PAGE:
Disorders of Potassium Metabolism Flashcards Preview

Renal Block > Disorders of Potassium Metabolism > Flashcards

Flashcards in Disorders of Potassium Metabolism Deck (11):
1

1. Appreciate the role of potassium (major intracellular cation) in maintaining cell integrity, especially within the neuromuscular and cardiac systems.

98% of K is located intracellularly, because it influences cell membrane potential, it is regulated within a narrow window 3.5-5mmol/L by regulating GI absorption and renal excretion

intracellularly, potassium is important for protein synthesis, cell growth, and in influencing cell membrane potential

intra and extra cellular levels of K+ effect the resting potential and may make the cell more or less likely to reach threshold and propagate an AP; results in disrupted neuron/cardiac conductivity and weakness/paralysis of skeletal muscle

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2. Describe the mechanisms the maintain potassium homeostasis speaking systemically (absorption, excretion and cellular intake)

intake of 60-150 mmol/day of which 90-95% is absorbed in GI tract
output of 90% lost in urine and 10% lost in stool

cellular uptake is a major way to "temporize" total body levels which is managed by a Na/K ATPase for uptake

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3. List and describe factors that lead to hypokalemia, including both kidney and non-kidney mechanisms with particular attention to potassium wasting and retention.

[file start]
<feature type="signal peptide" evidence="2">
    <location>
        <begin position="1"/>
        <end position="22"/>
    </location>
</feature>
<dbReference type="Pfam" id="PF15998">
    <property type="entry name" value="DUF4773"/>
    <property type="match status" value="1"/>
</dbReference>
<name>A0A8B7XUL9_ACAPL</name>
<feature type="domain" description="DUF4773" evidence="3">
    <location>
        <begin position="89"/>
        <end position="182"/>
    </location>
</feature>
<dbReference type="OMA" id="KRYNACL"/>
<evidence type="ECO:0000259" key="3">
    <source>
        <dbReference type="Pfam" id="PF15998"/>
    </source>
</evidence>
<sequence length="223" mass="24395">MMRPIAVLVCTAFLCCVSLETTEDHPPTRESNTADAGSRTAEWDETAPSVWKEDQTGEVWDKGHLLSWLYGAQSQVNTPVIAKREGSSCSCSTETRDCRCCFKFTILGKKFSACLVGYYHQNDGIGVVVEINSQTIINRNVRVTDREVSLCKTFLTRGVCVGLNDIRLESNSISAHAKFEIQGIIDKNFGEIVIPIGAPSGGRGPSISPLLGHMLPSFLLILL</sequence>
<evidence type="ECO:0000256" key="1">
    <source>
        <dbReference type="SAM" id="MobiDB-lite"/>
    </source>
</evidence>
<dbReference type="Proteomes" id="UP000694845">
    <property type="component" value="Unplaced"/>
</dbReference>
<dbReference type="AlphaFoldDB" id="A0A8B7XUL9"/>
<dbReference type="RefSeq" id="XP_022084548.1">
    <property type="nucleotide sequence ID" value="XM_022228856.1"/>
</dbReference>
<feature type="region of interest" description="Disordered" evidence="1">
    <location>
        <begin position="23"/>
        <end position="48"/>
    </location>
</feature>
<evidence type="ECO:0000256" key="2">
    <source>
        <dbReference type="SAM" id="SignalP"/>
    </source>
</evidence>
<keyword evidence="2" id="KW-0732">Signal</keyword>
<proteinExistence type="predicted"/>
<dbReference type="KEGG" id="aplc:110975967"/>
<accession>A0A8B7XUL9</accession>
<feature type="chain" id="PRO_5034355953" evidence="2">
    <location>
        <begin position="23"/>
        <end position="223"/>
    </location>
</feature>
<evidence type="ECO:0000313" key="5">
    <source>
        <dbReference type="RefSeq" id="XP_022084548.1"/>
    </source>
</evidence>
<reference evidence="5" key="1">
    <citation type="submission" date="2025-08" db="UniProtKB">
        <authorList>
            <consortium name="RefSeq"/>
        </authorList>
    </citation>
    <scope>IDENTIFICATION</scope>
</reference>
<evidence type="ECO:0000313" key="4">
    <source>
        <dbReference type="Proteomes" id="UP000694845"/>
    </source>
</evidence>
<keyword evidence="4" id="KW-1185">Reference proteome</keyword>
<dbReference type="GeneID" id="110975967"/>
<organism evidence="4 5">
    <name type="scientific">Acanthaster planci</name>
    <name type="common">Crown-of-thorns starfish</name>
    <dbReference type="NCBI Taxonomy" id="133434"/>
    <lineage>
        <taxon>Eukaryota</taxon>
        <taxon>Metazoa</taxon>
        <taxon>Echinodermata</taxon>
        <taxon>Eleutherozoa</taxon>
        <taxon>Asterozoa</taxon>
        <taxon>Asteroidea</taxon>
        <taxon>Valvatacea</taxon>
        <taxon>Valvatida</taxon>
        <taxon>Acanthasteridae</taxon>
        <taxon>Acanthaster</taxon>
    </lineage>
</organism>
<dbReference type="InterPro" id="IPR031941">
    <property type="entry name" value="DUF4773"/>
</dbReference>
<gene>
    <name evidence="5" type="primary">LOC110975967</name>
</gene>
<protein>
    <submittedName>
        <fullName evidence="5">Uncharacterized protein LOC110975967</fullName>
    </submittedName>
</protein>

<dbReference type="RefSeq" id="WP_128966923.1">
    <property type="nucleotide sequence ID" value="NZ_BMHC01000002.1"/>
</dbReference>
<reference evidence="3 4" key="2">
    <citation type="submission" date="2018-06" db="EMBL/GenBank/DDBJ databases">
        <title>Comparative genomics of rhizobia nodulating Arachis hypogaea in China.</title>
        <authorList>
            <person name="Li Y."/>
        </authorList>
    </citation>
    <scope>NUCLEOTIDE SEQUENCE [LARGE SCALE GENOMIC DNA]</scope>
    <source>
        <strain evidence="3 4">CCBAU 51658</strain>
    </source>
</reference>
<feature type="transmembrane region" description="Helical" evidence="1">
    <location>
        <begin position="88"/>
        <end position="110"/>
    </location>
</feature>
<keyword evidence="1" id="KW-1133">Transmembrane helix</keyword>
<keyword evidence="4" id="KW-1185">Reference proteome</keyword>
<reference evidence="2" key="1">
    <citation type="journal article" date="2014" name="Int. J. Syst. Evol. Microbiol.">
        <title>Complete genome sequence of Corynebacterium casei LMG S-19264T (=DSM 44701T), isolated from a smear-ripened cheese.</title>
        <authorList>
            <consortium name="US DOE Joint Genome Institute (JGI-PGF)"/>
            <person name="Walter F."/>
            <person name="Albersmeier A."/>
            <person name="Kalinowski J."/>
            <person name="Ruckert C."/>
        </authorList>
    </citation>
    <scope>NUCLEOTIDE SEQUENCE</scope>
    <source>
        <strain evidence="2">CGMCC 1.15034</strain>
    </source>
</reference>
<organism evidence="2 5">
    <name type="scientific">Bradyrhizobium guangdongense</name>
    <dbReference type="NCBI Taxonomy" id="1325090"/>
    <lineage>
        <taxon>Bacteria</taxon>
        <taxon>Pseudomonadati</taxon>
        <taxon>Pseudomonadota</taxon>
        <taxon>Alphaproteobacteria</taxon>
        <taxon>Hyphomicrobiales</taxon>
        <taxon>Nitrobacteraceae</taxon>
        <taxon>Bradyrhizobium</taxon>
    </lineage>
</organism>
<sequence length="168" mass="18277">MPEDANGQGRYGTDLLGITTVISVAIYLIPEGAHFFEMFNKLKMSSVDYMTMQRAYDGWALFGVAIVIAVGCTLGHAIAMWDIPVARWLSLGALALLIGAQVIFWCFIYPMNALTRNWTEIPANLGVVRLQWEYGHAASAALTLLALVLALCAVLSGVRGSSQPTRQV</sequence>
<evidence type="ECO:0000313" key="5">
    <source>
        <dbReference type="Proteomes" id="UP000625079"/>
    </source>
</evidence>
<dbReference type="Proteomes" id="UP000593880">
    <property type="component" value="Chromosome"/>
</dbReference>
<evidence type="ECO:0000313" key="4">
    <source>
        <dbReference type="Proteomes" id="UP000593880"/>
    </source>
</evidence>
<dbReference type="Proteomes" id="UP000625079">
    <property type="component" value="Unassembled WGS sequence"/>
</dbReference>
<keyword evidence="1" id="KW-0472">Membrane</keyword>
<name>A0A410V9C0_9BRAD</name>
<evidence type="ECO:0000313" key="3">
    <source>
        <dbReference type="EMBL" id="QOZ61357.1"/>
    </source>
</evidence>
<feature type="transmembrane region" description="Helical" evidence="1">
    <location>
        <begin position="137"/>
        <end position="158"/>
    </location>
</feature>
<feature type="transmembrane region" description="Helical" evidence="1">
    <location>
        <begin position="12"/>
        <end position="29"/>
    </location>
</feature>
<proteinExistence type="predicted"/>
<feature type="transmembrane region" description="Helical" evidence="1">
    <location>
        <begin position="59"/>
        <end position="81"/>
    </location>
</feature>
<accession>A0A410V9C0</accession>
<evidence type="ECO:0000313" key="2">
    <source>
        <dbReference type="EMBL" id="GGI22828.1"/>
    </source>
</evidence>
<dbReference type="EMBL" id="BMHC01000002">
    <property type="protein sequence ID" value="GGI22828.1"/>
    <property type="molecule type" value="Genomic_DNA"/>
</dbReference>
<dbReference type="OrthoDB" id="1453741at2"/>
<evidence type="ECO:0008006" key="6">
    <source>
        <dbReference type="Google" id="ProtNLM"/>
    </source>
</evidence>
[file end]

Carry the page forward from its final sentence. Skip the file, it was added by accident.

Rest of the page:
decreased dietary intake (alcoholism, anorexia)

increased K+ uptake into cells caused by:
(high K+ plasma K+ in normal conditions)
insulin release
catecholamines
aldosterone
alkaline pH of blood/interstitial
anabolic activity (H+ production within cell)

increased secretion with increased aldosterone, high tubular flow/Na delivery or negative charges in the lumen
diuretics inhibit sodium and chloride reabsorption (block NKCC channel) (Bartter's Syndrome); increased delivery of Na to distal nephron can enhance K+ secretion (Gittelman Syndrome)

increased stool loss (diarrhea- aldosterone in low volume state, laxative)
vomiting: low volume/aldosterone and metabolic alkalosis

hyperaldosteronism due to adrenal adenoma causes hypokalemia; can be secondary due to RA stenosis, RAAS increase

aldosterone promotes decrease K+ and K+ travels in opposite direction of H+ in cells and tubules)

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3. List and describe factors that lead to hyperkalemia including both kidney and non-kidney mechanisms with particular attention to potassium wasting and retention.

increased intake, particularly with IV replacement

transcellular shift out of cells:
tissue breakdown
acidotic pH (blood/ interstitial)
insulin deficiency (DM I)
use of B-Blockers
(low plasma potassium under normal conditions)

decreased K+ secretion: decreased aldosterone (Addison's), low tubular flow (AKI or CKD) or inability to filter/compensate and regulate levels, low Na delivery (DM nephropathy), RAAS impairment (ACEI, spirolactone), and other meds (NSAIDs, potassium sparing diuretics: traimterene and amiloride block ENaC)